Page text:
Ask the Author: Kes Trester
What would you like readers to know about you?
I would like readers to know that every (hopefully positive!) communication they have with authors informs and inspires us. I’ve had teenage girls tell me Riley Collins, the strong but imperfect main character of my book, has helped them find their own inner strength in difficult moments. And I’ve had parents write me to say thank you for getting their daughters to put down their phones for hours at a time! This is the kind of encouraging feedback authors love.
What is your book about for those who haven’t read it?
As the daughter of an American ambassador, seventeen-year-old Riley Collins has grown up in some of the world’s most dangerous cities, learning political strategies from her dad and defensive skills from his security chief. The only thing it didn’t prepare her for was life as an American teenager when she finds herself at an elite Connecticut prep school charged with watching over a billionaire’s daughter with a target on her back. It’s GOSSIP GIRL with mystery and murder!
What has been your inspiration for writing it?
My inspiration for writing A DANGEROUS YEAR was two-fold. First, I have a teenage daughter, and it’s important to me that she read books that depict strong, capable young women who are not defined by the love interests in their lives. Second, when I was picking my daughter up one day from her admittedly elite private high school in Los Angeles, I overheard a conversation several girls were having about a classmate who didn’t seem to understand certain unwritten social rules. It made me wonder what it would be like to be dropped into such a privileged world without a guidebook. That was the day Riley Collins was born.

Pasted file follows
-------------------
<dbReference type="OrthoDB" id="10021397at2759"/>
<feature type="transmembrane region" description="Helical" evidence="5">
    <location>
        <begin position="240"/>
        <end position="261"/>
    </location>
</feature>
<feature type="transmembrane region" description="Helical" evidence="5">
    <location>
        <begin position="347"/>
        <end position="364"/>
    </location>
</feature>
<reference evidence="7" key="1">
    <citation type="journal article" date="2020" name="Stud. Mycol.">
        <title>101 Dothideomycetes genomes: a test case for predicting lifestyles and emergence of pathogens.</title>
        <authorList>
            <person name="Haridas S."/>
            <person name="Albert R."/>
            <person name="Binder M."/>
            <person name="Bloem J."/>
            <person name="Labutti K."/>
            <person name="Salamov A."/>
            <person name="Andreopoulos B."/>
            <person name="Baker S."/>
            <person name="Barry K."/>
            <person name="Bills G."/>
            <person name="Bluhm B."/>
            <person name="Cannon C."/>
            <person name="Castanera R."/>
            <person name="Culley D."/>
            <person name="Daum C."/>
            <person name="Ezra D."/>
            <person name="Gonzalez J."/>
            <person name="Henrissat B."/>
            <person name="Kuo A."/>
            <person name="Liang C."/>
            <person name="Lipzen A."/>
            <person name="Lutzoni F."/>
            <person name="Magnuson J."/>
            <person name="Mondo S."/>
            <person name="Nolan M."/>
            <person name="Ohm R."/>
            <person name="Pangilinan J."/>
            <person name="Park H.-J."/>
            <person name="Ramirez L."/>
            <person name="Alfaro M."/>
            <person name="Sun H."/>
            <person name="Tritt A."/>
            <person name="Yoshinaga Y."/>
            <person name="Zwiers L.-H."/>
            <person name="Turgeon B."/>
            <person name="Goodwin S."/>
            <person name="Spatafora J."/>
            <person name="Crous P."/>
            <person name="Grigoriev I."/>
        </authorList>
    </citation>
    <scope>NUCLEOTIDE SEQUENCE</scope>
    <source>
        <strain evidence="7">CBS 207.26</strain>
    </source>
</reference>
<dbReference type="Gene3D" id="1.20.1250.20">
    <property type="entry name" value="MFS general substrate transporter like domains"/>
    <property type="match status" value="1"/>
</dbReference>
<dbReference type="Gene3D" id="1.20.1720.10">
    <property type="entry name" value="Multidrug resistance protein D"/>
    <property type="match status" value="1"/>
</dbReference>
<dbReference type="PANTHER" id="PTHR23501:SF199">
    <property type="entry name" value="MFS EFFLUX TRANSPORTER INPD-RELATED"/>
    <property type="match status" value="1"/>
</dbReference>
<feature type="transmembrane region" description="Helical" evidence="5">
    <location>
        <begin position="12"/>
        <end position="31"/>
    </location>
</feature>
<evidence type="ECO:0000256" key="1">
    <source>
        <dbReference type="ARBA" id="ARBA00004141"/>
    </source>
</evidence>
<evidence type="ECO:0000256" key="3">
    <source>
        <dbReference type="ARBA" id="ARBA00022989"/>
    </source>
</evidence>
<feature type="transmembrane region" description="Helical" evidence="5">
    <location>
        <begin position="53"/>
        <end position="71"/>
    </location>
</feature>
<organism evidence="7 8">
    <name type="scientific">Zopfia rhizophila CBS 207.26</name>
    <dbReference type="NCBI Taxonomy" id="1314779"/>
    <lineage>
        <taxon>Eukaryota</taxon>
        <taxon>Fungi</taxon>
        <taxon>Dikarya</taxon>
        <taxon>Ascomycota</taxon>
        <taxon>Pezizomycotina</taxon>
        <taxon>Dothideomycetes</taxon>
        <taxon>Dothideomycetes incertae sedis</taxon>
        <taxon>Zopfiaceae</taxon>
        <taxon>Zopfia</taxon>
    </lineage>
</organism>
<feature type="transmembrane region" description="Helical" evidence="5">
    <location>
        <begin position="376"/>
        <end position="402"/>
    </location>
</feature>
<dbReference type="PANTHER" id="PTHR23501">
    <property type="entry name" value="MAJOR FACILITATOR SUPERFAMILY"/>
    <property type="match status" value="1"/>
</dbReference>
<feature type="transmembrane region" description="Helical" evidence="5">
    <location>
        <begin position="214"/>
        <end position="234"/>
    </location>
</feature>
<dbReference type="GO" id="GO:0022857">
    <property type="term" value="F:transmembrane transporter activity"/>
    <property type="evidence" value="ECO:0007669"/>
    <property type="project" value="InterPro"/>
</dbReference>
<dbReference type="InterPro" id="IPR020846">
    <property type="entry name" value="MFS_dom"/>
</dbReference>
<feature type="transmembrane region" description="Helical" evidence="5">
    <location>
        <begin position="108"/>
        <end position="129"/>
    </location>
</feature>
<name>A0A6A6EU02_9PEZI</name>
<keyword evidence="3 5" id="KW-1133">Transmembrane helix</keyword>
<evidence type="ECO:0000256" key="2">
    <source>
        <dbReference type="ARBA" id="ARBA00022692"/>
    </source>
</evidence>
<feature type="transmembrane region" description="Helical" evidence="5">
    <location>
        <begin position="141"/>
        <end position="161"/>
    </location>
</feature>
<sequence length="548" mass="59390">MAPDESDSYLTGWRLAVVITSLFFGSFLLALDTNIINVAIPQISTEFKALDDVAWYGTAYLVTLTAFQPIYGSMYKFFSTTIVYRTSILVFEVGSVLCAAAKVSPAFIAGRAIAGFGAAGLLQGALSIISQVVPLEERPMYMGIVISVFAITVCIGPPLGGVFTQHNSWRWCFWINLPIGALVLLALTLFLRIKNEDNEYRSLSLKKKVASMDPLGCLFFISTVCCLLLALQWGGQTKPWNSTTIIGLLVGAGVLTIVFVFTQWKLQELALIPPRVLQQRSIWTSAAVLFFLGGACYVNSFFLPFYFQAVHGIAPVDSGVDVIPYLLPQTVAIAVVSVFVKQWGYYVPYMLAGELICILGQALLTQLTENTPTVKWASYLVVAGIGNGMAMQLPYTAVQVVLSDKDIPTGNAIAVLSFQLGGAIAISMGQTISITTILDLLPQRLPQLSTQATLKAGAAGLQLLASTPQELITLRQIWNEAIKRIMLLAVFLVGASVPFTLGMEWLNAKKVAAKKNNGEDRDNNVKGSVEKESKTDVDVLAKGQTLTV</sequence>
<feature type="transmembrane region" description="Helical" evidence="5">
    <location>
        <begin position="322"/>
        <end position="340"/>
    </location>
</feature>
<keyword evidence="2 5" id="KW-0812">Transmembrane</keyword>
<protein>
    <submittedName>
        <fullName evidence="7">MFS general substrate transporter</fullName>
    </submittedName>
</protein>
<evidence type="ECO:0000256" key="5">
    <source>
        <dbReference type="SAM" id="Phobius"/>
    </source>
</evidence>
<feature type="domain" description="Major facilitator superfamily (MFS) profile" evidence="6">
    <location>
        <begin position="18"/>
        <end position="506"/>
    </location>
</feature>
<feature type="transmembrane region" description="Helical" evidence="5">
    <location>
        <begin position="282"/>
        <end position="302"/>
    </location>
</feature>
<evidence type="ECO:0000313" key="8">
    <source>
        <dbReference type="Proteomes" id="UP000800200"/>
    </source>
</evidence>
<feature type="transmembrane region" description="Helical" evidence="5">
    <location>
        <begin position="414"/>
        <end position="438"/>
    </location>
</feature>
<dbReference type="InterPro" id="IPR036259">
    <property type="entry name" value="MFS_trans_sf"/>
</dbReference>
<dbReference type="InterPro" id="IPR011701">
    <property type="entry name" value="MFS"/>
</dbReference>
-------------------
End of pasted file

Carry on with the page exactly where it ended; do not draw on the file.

What was your favorite scene or part of your book to write?
Riley has a close, fatherly relationship with her dad’s head of security, Benson, who’s a hulking Australian with his own set of rules for life. Writing their interactions has been some of my favorite moments, and I hear his accented dialogue in my head whenever he speaks!
What books or authors inspired you to become a writer?
I was a voracious reader as a kid, but young adult novels with action and adventure always had a boy as the main character. I wanted to be James Bond, or D’Artagnan, or Robin Hood! When I decided to write for young adult readers, I knew I had to write books I wish had been on the shelf when I was a teen.
What advice would you give to aspiring authors who want to write a book?
I often see writers tweet that they’re turning 30 or 35, but haven’t yet published, so what is the point of writing? I want to tell them their skills will continue to grow and develop over time, and not to set artificial deadlines when so much about our industry is beyond a writer’s control. If you love to write, keep writing. Your career path may not be what you’d hoped or expected, but as I often say: you can’t win if you don’t play.
Thank you for the fun interview, Maddie!
IG and Twitter: @kestrester